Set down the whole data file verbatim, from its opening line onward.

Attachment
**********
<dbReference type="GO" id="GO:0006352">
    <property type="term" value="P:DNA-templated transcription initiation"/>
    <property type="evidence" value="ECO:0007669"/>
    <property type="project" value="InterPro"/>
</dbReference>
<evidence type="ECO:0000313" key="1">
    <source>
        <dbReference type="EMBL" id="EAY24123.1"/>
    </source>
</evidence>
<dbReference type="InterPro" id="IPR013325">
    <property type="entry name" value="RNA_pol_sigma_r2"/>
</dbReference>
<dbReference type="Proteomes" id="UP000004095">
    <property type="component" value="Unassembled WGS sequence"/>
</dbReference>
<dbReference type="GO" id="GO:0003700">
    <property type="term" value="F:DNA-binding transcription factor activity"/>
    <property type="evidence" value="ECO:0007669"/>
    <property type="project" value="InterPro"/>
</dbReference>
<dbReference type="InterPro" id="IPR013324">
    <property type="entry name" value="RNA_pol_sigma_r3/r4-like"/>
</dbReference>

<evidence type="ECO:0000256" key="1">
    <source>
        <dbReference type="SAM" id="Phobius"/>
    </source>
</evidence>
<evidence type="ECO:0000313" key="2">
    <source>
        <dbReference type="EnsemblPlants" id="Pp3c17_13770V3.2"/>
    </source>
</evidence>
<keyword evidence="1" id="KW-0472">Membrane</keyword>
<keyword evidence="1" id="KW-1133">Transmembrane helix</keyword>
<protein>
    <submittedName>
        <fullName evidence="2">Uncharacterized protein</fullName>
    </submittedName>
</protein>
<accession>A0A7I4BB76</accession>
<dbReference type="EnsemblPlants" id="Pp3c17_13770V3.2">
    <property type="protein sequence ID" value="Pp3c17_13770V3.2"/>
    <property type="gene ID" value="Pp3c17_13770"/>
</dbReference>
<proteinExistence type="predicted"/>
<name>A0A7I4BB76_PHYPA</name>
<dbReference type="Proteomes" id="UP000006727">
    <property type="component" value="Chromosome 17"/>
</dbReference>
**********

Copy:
<dbReference type="GO" id="GO:0006352">
    <property type="term" value="P:DNA-templated transcription initiation"/>
    <property type="evidence" value="ECO:0007669"/>
    <property type="project" value="InterPro"/>
</dbReference>
<evidence type="ECO:0000313" key="1">
    <source>
        <dbReference type="EMBL" id="EAY24123.1"/>
    </source>
</evidence>
<dbReference type="InterPro" id="IPR013325">
    <property type="entry name" value="RNA_pol_sigma_r2"/>
</dbReference>
<dbReference type="Proteomes" id="UP000004095">
    <property type="component" value="Unassembled WGS sequence"/>
</dbReference>
<dbReference type="GO" id="GO:0003700">
    <property type="term" value="F:DNA-binding transcription factor activity"/>
    <property type="evidence" value="ECO:0007669"/>
    <property type="project" value="InterPro"/>
</dbReference>
<dbReference type="InterPro" id="IPR013324">
    <property type="entry name" value="RNA_pol_sigma_r3/r4-like"/>
</dbReference>

<evidence type="ECO:0000256" key="1">
    <source>
        <dbReference type="SAM" id="Phobius"/>
    </source>
</evidence>
<evidence type="ECO:0000313" key="2">
    <source>
        <dbReference type="EnsemblPlants" id="Pp3c17_13770V3.2"/>
    </source>
</evidence>
<keyword evidence="1" id="KW-0472">Membrane</keyword>
<keyword evidence="1" id="KW-1133">Transmembrane helix</keyword>
<protein>
    <submittedName>
        <fullName evidence="2">Uncharacterized protein</fullName>
    </submittedName>
</protein>
<accession>A0A7I4BB76</accession>
<dbReference type="EnsemblPlants" id="Pp3c17_13770V3.2">
    <property type="protein sequence ID" value="Pp3c17_13770V3.2"/>
    <property type="gene ID" value="Pp3c17_13770"/>
</dbReference>
<proteinExistence type="predicted"/>
<name>A0A7I4BB76_PHYPA</name>
<dbReference type="Proteomes" id="UP000006727">
    <property type="component" value="Chromosome 17"/>
</dbReference>